Diabetes mellitus type 2

Medical quality assurance by Dr. Albrecht Nonnenmacher, MD at March 18, 2016
StartDiseasesDiabetes mellitus type 2

The latest statistical reports from worldwide, reputable health organizations are identifying diabetes mellitus as a chronic disease that has alarming data. In the United States, 1.7 million people are diagnosed with diabetes mellitus type 2 which is also called type 2 diabetes. This disorder of the pancreas can be deadly, but prevention and management are realistic and attainable.


Definition & Facts

The food we eat turns into glucose also known as blood sugar. Glucose is also made and stored in the liver and muscles. Our bodies use glucose as a principal source of energy. The pancreas has the function of making a hormone known as insulin to transfer glucose to our blood cells. The lack of insulin or the poor performance of insulin in our body causes blood sugar to reach high levels. Type 2 diabetes is the result of having high or excess blood sugar in our body’s cells.

Symptoms & Complaints

It is important to pay attention to the symptoms of diabetes because early intervention with lifestyle changes can prevent prediabetes from turning into Type 2 diabetes. Symptoms include:


Scientists agree that multiple components play a part in the development and progression of diabetes. The inefficient use of insulin, which is referred to as insulin resistance, obesity, and lack of physical activity are labeled as the main causes of Type 2 diabetes. Medical research also shows that a person’s genes may also contribute to the possibility of someone becoming diabetic.

Certain ethnic groups are more susceptible to Type 2 diabetes and medical studies are being done to further identify gene combinations and variances. Most chronic diseases involve certain risk factors and for Type 2 diabetes some of the factors include:

Diagnosis & Tests

If the symptoms or risk factors for Type 2 diabetes exist, a diagnosis of diabetes can be confirmed by drawing blood for laboratory tests. Even if there are no symptoms, a blood test can diagnose diabetes. Finger-stick monitors cannot give a true diagnosis but they can show high levels of blood sugar. The three most widely and accepted tests that healthcare providers rely on are the A1C test, the FPG test and the OGTT test.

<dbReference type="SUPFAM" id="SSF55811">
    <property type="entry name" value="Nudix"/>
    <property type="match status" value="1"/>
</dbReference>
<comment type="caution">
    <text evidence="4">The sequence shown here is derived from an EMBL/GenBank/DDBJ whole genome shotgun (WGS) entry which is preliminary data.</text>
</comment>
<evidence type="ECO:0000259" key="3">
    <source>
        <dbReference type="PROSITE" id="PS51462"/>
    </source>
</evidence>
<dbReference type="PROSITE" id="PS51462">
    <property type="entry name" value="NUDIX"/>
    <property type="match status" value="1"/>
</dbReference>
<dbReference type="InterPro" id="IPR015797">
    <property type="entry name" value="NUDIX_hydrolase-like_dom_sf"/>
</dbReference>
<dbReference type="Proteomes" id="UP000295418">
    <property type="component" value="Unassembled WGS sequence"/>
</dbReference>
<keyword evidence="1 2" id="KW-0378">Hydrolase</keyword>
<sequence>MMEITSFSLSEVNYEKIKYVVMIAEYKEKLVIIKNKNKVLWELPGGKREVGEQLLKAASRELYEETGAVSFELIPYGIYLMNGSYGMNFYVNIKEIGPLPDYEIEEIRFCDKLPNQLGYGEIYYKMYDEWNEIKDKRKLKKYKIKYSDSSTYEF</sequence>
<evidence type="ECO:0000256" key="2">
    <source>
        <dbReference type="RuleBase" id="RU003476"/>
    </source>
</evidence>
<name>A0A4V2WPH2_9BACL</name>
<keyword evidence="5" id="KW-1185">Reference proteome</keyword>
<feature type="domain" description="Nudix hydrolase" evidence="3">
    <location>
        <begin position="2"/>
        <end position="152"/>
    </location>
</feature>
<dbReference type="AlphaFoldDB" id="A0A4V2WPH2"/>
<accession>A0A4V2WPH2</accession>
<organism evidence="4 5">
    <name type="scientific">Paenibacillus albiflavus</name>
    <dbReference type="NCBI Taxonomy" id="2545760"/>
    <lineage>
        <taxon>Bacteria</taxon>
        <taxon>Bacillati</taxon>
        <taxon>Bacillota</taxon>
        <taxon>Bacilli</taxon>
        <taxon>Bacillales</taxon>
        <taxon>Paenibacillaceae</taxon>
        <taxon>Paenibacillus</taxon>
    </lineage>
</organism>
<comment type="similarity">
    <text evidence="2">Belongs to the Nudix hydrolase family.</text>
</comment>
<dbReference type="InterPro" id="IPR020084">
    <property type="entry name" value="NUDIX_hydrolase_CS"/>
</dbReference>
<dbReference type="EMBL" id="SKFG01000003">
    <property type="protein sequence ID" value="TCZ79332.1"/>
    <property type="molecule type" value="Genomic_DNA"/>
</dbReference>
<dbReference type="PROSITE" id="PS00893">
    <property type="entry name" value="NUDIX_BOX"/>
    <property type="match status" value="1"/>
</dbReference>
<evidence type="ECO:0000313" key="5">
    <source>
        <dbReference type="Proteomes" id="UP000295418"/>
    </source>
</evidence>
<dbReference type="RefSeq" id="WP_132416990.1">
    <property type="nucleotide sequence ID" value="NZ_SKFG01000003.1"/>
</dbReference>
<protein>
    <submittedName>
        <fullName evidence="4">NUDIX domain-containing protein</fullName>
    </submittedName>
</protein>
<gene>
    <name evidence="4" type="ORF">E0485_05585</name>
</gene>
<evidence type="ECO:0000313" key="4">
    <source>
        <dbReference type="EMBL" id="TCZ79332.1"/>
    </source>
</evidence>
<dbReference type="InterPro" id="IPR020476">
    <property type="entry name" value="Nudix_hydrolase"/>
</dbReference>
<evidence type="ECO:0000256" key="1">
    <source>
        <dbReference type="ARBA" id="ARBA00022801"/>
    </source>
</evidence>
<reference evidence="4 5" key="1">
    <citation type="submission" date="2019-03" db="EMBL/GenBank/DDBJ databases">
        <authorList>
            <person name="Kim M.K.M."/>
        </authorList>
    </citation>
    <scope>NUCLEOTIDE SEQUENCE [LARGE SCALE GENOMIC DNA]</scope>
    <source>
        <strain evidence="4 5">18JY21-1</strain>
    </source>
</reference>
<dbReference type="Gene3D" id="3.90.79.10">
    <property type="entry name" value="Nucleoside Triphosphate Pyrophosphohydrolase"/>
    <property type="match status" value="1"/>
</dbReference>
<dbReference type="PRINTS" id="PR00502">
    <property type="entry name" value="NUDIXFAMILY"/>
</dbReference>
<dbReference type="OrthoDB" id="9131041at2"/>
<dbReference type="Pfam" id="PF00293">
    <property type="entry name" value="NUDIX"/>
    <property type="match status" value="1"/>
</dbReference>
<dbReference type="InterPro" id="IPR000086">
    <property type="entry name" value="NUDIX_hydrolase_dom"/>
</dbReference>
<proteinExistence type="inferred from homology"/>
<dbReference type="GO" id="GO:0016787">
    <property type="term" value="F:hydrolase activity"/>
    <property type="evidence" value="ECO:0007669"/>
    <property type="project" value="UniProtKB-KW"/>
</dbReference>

The A1C test has been recommended since 2009 to diagnose Type 2 diabetes and prediabetes. This blood test measures how much glucose is coated on hemoglobin in the red blood cells. Even though our red blood cells die and regenerate, they live for approximately 3 months. The A1C test reflects the amount of glucose for the past 3 months and is reported as a percentage. The higher the number, the higher the glucose in the bloodstream. Normal glucose levels are 5.6 percent and lower.

The FPG test – fasting plasma glucose test is the traditional test administered to detect Type 2 diabetes and prediabetes. This test is less expensive than the A1C test but it requires the patient to fast at least eight hours prior to the blood draw. A result of 126 mg/dl or higher indicates the presence of diabetes.

The OGTT test – oral glucose tolerance test is more sensitive than the FPG test but it is a little more difficult to administer because of fasting requirements. After the patient abstains from food for 2 hours and drinks a liquid containing glucose, a test result of 200 mg/dl or higher shows that a person is diabetic.

Treatment & Therapy

There is no cure for diabetes but management through healthy eating habits and frequent physical activity is the best action plan for anyone who is diabetic. Meals should always include vegetables, fruits, whole grains and very limited amounts of sweets, refined carbohydrates and animal proteins. The idea behind diabetic meals is not about deprivation but about choosing foods that will provide fiber and nutrients. Exercise will become a habit once desirable results are seen in blood sugar testing and there is an overall feeling of wellness.

Sometimes diabetic patients require medication even though their best efforts have been made to eat healthy and exercise. If a physician sees that a patient will benefit from medication, drugs to improve the sensitivity to insulin will be prescribed. Insulin therapy, by injection or via insulin pump, is also an option for treating diabetes.

Prevention & Prophylaxis

Healthcare providers believe that through education and management programs, Type 2 diabetes can be prevented by making positive changes to attitudes concerning nutrition and daily workouts. Here are some suggestions that will make diabetes prevention possible.

  • Frequent and consistent exercise
  • Plenty of dietary fiber and whole grains in diet
  • Controlling and maintaining healthy body weight
  • Avoiding extreme diets and exclusion of particular food groups
  • Having health checkups that will monitor cholesterol, liver and kidney functions, and blood sugar levels